From designing circuits, I learned about other components such as transistors, voltage regulators, and 555 timers.

Since I’m into electronics, I studied electronics courses at BCIT. The courses covered troubleshooting, AC, DC, electronics components, microcontrollers, IC’s, and electronic circuits. The circuits we’ve built include amplifiers, LED displays, and timers.

I think working with circuits and developing my interest was very important for my success in the courses. If I took them a few years earlier, I doubt that I would have done as well.

Over time, from doing more research, I’ve upgraded my circuits. The bike lights were upgraded from a single pattern to more features including different patterns, and buttons from using microcontrollers instead of 555 timers or an on/off switch. The LED circuits were more efficient. The products became more compact from using custom made circuit boards and SMT components instead of prototyping boards. The products became lighter and more powerful from using Li-ion batteries instead of NiMH batteries.

In the future, I might try the Raspberry Pi, making multi-layer circuit boards, e-bikes, drones, wireless connectivity for the Arduino, 3D printers, other battery chemistries, other tools, and other components.

Sensory Overload in an Autistic Person

Sometimes, I seem to get sensory overload, which is common in autistic people.

My symptoms may include:

  • Things seems unreal
  • Hands feel like they’re about to disapper
  • Sounds can seem faint
  • Reduced peripheral vision awareness
  • Difficulty focusing
  • Being quiet

I think those are symptoms of sensory overload or shutdown. They don’t seem familiar to other people. From the outside, it may look similar to daydreaming, forgetfulness, zoning out, being withdrawn, or distracted.

With sensory overload, it can be much harder to function. More time is needed to concentrate, and memorizing things can be difficult.

The possible triggers include:

  • Traffic
  • Loud noise
  • Crowds
  • Stores
  • Sleeping too little
  • New commute route
  • New schedule
  • New routine
  • Visiting new places
  • Other surprises

To recover, you should remove the trigger if possible. Ear plugs and sunglasses may be helpful. Make sure that you have enough hearing and vision for safety.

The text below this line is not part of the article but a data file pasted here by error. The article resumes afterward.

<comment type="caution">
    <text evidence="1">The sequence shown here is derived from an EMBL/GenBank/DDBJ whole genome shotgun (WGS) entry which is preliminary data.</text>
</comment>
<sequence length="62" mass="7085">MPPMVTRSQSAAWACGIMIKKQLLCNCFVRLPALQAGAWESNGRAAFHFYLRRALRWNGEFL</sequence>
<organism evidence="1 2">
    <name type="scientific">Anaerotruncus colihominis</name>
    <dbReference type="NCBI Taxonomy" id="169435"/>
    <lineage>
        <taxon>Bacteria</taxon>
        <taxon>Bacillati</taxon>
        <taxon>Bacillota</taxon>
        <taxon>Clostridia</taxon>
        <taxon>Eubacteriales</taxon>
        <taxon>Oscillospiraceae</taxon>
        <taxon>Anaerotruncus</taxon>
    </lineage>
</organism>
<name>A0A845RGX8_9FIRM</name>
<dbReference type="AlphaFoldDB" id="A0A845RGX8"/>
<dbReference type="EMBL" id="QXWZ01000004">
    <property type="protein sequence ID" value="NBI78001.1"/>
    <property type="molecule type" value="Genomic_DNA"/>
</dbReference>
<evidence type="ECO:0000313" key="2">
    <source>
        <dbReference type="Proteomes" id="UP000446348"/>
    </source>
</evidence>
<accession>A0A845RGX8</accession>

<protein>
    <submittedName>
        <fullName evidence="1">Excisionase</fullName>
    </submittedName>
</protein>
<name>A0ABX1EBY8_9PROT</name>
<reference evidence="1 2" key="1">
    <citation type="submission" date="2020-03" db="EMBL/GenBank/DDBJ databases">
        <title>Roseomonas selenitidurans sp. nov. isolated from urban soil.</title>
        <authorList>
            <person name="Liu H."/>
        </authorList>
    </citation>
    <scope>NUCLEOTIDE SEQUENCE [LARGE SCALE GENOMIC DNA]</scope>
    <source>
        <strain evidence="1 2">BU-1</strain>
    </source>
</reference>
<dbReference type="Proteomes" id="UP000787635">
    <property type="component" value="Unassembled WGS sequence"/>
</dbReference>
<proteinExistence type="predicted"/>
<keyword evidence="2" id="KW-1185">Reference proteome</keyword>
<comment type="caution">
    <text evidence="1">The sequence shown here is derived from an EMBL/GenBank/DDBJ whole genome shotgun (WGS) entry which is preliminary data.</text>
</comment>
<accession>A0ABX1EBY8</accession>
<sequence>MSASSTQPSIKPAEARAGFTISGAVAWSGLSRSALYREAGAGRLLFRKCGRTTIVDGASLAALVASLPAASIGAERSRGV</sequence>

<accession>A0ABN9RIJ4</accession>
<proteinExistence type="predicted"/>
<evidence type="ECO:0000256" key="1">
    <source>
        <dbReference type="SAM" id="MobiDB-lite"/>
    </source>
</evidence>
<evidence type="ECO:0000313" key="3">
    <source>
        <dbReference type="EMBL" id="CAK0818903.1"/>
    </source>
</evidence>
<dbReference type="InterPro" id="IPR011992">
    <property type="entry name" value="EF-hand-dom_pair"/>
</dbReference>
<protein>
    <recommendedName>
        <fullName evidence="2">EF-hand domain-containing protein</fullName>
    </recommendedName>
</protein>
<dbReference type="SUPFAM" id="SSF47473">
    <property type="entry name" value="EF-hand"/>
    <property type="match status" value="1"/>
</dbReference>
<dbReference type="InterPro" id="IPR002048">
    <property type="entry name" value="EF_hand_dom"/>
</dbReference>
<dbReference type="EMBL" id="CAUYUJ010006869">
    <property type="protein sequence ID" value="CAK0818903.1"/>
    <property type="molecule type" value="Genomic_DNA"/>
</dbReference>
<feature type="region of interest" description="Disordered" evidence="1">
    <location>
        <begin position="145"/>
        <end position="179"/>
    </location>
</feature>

Note that other people with sensory overload may have different triggers and symptoms.

What do you think? Please feel free to comment about your experience with sensory overload.

Why We Shouldn’t Skip Dental Check-Ups (My Experience)

I missed dental visits for a few years and I’ll share how it affected my dental health, and about my dental hygiene.

Please note that not everyone is affected equally. There’s only a small possibility of being to gum disease and cavities without dental hygiene. Diet, hygiene, stress levels, health conditions, medications, and hormonal balance may affect the risk of gum disease.

If you suspect a dental problem, you should see a dentist. I recommend dentists who’s also knowledgeable about health.

For a few years before 2010, I didn’t see a dentist and had days when I brushed only once a day or less.

In mid-2010, I noticed sensitive teeth and felt some pain possibly from a small cavity, I was concerned which was why I went to a dentist. My teeth were x-rayed. Surprisingly, the radiographs showed only decay at the margin of a filling, and between two teeth. I thought I would have a mouthful of cavities. From then on, I got dental cleanings and examinations regularly. A few small cavities were diagnosed years later.

In 2011, I got dental cleanings. Late 2011, when I flossed after a dental cleaning, most or all of my gum line was bleeding. Even after a few weeks of flossing, my gums were still tender. Months later, my gums felt sore when biting and my teeth felt a little loose after flossing.

At that stage, I didn’t let my dentist know about it yet because I thought there wasn’t a problem, and I must be too young. Healthy gums aren’t supposed to bleed.